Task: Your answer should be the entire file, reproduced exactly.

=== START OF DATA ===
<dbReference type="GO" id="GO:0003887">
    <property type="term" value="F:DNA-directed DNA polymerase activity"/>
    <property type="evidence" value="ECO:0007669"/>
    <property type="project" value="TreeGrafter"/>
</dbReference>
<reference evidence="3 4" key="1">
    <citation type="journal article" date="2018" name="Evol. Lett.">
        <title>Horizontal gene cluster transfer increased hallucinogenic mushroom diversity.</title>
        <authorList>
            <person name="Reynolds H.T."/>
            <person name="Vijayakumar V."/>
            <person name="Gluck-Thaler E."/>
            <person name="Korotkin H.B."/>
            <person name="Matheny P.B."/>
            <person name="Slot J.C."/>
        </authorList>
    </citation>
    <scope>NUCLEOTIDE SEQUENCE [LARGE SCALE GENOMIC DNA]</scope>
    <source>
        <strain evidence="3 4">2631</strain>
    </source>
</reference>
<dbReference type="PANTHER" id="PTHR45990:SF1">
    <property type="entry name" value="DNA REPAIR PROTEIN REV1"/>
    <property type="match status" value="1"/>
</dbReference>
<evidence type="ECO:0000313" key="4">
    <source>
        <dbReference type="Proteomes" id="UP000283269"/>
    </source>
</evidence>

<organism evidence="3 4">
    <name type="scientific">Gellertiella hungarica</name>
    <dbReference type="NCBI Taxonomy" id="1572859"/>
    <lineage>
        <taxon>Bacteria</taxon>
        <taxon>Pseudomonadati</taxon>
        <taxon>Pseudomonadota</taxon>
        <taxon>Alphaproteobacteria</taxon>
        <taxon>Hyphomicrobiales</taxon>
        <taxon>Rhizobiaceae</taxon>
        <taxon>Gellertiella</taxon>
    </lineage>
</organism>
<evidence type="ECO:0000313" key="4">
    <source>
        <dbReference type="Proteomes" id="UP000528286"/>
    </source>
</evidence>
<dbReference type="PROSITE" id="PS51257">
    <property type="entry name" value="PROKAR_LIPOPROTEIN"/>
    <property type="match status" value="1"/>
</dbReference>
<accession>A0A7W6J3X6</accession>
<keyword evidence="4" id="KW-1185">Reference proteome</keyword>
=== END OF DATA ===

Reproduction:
<dbReference type="GO" id="GO:0003887">
    <property type="term" value="F:DNA-directed DNA polymerase activity"/>
    <property type="evidence" value="ECO:0007669"/>
    <property type="project" value="TreeGrafter"/>
</dbReference>
<reference evidence="3 4" key="1">
    <citation type="journal article" date="2018" name="Evol. Lett.">
        <title>Horizontal gene cluster transfer increased hallucinogenic mushroom diversity.</title>
        <authorList>
            <person name="Reynolds H.T."/>
            <person name="Vijayakumar V."/>
            <person name="Gluck-Thaler E."/>
            <person name="Korotkin H.B."/>
            <person name="Matheny P.B."/>
            <person name="Slot J.C."/>
        </authorList>
    </citation>
    <scope>NUCLEOTIDE SEQUENCE [LARGE SCALE GENOMIC DNA]</scope>
    <source>
        <strain evidence="3 4">2631</strain>
    </source>
</reference>
<dbReference type="PANTHER" id="PTHR45990:SF1">
    <property type="entry name" value="DNA REPAIR PROTEIN REV1"/>
    <property type="match status" value="1"/>
</dbReference>
<evidence type="ECO:0000313" key="4">
    <source>
        <dbReference type="Proteomes" id="UP000283269"/>
    </source>
</evidence>

<organism evidence="3 4">
    <name type="scientific">Gellertiella hungarica</name>
    <dbReference type="NCBI Taxonomy" id="1572859"/>
    <lineage>
        <taxon>Bacteria</taxon>
        <taxon>Pseudomonadati</taxon>
        <taxon>Pseudomonadota</taxon>
        <taxon>Alphaproteobacteria</taxon>
        <taxon>Hyphomicrobiales</taxon>
        <taxon>Rhizobiaceae</taxon>
        <taxon>Gellertiella</taxon>
    </lineage>
</organism>
<evidence type="ECO:0000313" key="4">
    <source>
        <dbReference type="Proteomes" id="UP000528286"/>
    </source>
</evidence>
<dbReference type="PROSITE" id="PS51257">
    <property type="entry name" value="PROKAR_LIPOPROTEIN"/>
    <property type="match status" value="1"/>
</dbReference>
<accession>A0A7W6J3X6</accession>
<keyword evidence="4" id="KW-1185">Reference proteome</keyword>